Tuesdays with MorrieI was torn when beginning “Tuesdays with Morrie.” It’s been on my radar for years as a popular book, but I’d held out because a blogger I enjoy absolutely hated it. She felt Albom was a king of trite sentimentality, a sell-out who makes big bucks each year for basically writing Oprah-like columns on the significance of 9/11, etc.

But then my daughter was assigned to read it for her high school English class, so here it was, in the house.

And … I’m conflicted. On the one hand, who can fail to love Morrie, the college professor slowly dying of ALS (Lou Gehrig’s disease)? He waxes on the importance of love, and people, and really, you just can’t dislike him.

On the other hand, I wasn’t so impressed with Albom, the author. Albom had been a student of Morrie’s 20+ years ago, and somehow got in touch with this professor who had changed his life just as the guy was dying. He visits him on Tuesdays, although by “visit” he doesn’t mean strolling down the street, but flying hundreds of miles each time. Albom makes a list of big life issues troubling him, and each week asks Morrie to expound on them with the wisdom he’s sure Morrie has, since Morrie is dying (and of course, dying people are a veritable fount of wisdom).

Things that bugged about this book:

  • I felt that Albom was taking advantage of Morrie. Albom interacted with Morrie during college, and then for about six months before the man died. Yet this book details various physical indignities about Morrie and it just felt gratuitous to me.
  • Albom’s style is … odd. The book is very short – shy of 200 page, and the pages are small with wide margins. He’ll often has Morrie repeat something, which seems to me like he’s reaching for filler. For instance:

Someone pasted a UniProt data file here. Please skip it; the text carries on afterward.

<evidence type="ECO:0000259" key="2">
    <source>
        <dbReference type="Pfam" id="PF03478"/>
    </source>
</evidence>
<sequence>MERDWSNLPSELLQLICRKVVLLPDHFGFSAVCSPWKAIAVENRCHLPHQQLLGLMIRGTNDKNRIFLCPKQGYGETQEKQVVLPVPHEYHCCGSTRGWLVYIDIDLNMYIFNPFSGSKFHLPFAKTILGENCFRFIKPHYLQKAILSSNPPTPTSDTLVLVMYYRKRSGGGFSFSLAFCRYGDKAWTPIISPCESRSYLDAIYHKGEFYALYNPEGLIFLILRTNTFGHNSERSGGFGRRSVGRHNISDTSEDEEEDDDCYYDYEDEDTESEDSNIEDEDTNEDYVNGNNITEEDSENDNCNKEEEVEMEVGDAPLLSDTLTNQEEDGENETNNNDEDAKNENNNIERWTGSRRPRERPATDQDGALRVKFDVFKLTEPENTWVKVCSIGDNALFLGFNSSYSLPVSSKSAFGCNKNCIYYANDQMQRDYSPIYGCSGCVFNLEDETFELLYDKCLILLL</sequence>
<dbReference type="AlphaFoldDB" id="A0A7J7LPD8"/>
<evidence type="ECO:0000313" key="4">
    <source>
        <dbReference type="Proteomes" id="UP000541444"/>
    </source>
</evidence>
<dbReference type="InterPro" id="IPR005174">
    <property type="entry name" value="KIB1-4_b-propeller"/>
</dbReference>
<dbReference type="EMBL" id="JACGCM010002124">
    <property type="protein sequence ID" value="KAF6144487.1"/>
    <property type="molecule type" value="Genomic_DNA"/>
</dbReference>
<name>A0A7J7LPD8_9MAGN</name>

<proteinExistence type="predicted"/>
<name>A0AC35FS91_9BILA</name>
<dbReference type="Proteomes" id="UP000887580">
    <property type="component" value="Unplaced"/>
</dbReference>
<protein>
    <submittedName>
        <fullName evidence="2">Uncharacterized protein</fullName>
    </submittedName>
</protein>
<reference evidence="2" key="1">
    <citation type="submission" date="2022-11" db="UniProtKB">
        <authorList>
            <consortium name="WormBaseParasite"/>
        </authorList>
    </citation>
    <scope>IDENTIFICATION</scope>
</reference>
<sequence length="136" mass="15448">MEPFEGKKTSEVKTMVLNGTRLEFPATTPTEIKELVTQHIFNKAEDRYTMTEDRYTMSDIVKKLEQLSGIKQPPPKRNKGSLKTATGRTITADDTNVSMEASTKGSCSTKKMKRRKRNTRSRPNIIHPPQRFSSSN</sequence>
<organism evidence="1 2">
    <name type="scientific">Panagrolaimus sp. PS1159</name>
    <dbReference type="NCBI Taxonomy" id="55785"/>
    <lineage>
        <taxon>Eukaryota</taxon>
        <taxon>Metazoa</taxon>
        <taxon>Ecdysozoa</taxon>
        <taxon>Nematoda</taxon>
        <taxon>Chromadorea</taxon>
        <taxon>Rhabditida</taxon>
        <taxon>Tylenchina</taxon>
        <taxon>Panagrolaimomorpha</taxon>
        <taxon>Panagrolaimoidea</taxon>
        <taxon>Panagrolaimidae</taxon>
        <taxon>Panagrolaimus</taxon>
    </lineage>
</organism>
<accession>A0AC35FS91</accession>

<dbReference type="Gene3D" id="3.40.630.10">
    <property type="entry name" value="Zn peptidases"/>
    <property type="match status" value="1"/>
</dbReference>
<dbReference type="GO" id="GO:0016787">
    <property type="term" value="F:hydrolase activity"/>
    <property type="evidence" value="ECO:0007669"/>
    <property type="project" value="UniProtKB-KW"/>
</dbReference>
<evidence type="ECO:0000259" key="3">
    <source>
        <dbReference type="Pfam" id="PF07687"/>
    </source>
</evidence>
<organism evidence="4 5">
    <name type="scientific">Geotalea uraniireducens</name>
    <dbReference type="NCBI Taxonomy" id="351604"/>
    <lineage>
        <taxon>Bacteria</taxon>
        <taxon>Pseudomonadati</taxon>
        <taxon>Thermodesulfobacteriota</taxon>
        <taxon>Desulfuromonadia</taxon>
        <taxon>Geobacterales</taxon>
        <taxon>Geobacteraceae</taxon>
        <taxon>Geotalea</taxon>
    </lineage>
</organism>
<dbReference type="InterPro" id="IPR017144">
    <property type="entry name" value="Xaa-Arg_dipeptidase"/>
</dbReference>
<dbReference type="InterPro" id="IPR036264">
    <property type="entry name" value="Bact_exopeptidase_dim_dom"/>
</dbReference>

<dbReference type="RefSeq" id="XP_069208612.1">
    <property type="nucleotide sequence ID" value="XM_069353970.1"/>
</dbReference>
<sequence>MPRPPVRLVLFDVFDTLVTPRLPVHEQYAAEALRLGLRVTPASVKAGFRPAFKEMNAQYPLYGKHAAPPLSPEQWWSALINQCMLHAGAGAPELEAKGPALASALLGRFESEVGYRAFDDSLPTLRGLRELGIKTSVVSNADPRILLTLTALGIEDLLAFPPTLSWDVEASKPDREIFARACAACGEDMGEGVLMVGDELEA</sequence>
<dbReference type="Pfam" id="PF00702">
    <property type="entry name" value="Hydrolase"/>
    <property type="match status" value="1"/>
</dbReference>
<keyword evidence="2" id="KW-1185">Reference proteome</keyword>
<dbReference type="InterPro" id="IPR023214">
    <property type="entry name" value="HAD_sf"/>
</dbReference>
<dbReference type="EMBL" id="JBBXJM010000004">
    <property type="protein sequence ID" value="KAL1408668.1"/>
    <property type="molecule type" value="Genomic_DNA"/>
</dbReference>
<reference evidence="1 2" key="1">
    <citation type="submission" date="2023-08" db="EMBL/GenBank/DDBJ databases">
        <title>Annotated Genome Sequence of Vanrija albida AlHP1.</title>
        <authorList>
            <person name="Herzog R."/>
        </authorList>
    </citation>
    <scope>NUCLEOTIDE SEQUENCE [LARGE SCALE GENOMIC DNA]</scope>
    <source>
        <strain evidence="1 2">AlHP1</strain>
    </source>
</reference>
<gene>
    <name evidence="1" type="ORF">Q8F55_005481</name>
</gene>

“Love others, Mitch. That’s all that matters.”

I looked up, seeing Morrie as if for the first time.

“Love others, Mitch.”

I kept wanting to scream, I get it! Unsure why so many truisms had to be repeated. Also, Albom had an odd way of mixing quote marks in conversations. Again, my made-up example:

“Did you bring food?” asked Morrie’s wife.

Did I bring food, she asked? I always brought food.

“That’s so kind of you,” she said.

Okay. So, why did Morrie’s wife speak in quotes, but Mitch didn’t? Is Mitch just thinking rather than speaking, but if so, why did she answer him verbally?

So, more than you probably wanted to know 🙂 I will say this book was good if you want a reminder of big life lessons, or if you want a tear-jerker about a sweet man dying. But for the writing style or the narrator, I wouldn’t pick it up.


Farm Girl GowenI got “Farm Girl” when it was offered free on Amazon a few weeks back. It’s the first book I have read on my Kindle Fire, and I really enjoyed it. It’s not really a story, but more an oral history of the author’s mom, who grew up in Nebraska during the Depression and Dust Bowl days. Basically, I think the mom shared memories and the daughter wrote them down to form this book. It was interesting to hear about life in our country during that time. There were also many photos, which added a lot to the book. Recommended.

3 thoughts on “Book Chat

  1. Of the books you reviewed, I believe the only one I would enjoy is Farm Girl. I’m going to try to get it.